Luis Goncalves
Last updated on | Agile General Knowledge

VSM (Value Stream Mapping) to help System Thinking

by Luís Gonçalves
value stream mapping, vsm

VSM (VALUE STREAM MAPPING) TO HELP SYSTEM THINKING

Hi guys, in this post I want to share with you an excellent story that happened several months ago with one of my teams, for that I will explain how to use VSM (Value Stream Mapping) as a tool to help System Thinking.

At that time I had a team that was making the first steps towards Agile. They were a fantastic team, keen to learn but still with the “old waterfall” mentality. They had a typical approach where the developers did development work and the testers – testing, not a truly Agile team.

I believe this is a common problem for teams that are switching to Agile: seeing only a small picture, they are not able to understand the entire system. I believe they lacked “System Thinking”. But what is “System Thinking”?

Shortly explained, “System Thinking” is the ability to see the “big picture” and not to be focused on just a small part of your job. For a better explanation, I will use as an example my former team to demonstrate my ideas.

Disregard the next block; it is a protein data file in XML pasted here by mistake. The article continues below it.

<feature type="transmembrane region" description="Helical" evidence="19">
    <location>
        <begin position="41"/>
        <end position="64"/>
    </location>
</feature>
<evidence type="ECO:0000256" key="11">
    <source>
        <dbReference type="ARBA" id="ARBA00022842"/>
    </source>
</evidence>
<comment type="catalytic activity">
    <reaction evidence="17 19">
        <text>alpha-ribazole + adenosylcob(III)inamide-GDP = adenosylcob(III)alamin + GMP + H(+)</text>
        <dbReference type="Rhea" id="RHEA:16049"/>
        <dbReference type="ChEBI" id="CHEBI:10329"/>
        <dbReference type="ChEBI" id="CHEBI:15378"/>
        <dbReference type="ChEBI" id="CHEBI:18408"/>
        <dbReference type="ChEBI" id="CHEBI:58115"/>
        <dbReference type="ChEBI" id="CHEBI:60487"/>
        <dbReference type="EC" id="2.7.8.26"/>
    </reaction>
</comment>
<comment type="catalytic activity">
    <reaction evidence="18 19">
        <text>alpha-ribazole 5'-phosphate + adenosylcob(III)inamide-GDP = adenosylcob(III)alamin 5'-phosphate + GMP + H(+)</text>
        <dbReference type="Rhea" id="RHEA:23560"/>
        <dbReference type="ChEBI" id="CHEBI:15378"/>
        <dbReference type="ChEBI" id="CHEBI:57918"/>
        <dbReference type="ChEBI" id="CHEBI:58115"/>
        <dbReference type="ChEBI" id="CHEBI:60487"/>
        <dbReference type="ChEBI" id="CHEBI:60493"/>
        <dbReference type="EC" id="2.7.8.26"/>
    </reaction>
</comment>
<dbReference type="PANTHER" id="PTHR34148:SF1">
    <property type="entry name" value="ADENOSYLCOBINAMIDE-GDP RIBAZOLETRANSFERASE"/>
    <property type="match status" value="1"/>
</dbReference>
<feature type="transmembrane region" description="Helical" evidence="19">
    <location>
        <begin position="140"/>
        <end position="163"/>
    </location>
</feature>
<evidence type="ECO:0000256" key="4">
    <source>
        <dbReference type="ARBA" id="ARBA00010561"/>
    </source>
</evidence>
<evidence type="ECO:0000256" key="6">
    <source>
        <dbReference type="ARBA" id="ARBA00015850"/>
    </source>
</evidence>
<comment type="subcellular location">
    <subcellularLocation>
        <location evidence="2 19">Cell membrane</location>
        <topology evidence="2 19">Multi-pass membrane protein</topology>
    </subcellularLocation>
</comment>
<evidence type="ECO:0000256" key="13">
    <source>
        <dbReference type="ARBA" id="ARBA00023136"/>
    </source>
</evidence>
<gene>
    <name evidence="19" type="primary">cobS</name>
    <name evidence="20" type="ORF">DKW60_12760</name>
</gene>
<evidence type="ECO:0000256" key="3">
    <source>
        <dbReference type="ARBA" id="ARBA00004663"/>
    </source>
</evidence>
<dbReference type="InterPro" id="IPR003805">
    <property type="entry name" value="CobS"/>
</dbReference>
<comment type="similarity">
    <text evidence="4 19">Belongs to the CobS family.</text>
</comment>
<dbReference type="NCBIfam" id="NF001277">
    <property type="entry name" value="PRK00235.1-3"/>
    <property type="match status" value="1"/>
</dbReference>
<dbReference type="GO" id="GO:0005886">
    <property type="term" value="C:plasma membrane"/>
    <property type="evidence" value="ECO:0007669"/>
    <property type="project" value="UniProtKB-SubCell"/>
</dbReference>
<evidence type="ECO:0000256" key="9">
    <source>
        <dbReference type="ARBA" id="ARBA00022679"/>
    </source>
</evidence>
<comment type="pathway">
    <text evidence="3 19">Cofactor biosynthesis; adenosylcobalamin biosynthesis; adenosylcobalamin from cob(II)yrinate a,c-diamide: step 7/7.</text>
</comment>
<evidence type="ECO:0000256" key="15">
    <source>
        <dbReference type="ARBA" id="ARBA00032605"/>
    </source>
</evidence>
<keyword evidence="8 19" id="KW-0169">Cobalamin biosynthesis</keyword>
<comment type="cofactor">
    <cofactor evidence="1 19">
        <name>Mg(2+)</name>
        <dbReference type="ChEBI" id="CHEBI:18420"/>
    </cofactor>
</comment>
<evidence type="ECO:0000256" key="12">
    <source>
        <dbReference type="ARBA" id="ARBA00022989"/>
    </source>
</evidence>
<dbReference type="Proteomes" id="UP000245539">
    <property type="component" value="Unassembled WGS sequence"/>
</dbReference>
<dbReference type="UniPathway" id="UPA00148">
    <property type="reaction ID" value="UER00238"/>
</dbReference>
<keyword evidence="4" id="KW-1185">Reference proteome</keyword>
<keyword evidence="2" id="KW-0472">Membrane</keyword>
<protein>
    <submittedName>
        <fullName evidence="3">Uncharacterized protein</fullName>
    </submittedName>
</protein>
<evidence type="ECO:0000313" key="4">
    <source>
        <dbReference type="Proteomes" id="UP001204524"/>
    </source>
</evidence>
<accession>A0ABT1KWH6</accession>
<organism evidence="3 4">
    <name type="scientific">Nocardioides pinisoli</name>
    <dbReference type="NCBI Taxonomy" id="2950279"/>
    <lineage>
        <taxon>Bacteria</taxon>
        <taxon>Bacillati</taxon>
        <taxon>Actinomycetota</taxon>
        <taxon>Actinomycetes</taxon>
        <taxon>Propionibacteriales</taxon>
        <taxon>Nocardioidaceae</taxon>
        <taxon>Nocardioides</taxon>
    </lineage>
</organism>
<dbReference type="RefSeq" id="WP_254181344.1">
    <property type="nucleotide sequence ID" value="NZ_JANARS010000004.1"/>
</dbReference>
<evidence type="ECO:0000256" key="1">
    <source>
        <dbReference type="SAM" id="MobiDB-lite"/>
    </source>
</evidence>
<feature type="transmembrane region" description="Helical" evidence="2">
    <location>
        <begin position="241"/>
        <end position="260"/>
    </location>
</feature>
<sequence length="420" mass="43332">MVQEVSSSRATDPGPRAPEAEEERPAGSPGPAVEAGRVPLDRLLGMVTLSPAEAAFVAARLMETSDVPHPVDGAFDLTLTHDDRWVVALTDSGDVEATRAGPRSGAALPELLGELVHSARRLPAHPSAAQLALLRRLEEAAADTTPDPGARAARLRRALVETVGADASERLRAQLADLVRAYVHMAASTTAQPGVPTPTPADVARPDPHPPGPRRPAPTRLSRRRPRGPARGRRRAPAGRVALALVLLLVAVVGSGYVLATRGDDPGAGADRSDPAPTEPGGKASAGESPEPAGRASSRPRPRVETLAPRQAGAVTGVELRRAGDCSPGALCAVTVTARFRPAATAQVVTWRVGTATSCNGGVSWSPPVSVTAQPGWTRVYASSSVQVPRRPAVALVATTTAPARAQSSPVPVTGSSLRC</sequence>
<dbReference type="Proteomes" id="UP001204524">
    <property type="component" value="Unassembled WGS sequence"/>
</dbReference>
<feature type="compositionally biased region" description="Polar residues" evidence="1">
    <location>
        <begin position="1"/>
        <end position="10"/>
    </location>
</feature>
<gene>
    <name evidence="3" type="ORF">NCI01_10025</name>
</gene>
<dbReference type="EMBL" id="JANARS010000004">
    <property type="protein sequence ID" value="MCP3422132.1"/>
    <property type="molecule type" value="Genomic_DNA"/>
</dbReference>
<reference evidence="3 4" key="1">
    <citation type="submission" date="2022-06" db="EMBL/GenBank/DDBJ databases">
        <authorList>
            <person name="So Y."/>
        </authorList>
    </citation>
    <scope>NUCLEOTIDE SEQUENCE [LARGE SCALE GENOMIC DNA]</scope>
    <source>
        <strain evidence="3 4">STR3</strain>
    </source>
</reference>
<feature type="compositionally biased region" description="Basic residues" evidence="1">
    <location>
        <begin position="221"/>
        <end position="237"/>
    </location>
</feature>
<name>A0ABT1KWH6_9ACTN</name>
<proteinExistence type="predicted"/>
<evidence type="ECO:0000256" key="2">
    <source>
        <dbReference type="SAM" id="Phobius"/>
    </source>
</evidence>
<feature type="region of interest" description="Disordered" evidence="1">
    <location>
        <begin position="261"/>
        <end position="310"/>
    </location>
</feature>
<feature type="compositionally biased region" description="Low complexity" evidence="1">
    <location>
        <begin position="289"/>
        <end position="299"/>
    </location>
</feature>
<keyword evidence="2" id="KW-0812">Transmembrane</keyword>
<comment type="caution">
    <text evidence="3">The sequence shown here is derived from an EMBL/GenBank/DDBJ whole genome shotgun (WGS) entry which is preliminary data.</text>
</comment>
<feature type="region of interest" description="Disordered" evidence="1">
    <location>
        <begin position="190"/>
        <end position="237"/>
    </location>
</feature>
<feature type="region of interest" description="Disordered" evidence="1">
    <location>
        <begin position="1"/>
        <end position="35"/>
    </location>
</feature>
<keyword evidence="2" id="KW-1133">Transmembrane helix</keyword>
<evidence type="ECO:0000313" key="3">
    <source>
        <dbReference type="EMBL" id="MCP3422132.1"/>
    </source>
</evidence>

In that particular team, the work was arranged so that the developers had a set of User stories to work on. A finished User story was passed over to the testers for testing. The problem was that although for the developers these stories were quite simple to implement, they were quite challenging for testing because of several compatibility issues that required full allocation of testing resources.

When developers ran out of User stories, they were asking the Product Owner for more stories to work on. However, the PO acted rationally and did not give them any new stories until the team delivered everything to the iteration backlog. It was obvious that the team needed some help to visualise everything that was happening. How to help the team?

Clearly, the developers had their best intentions in mind: they ran out of work. Therefore, they asked for more tasks. However, because of their lack of “System Thinking, ” they did not understand that more work for them would mean more pressure on the testing resources that were already fully allocated and, ultimately, an outcome of a poorer quality of the team effort.

Apparently, the developers needed to understand that it was not anymore a matter of “us and them” because their job is accomplished when a customer gets the product, and the product would be ready when the team would act as a single unit.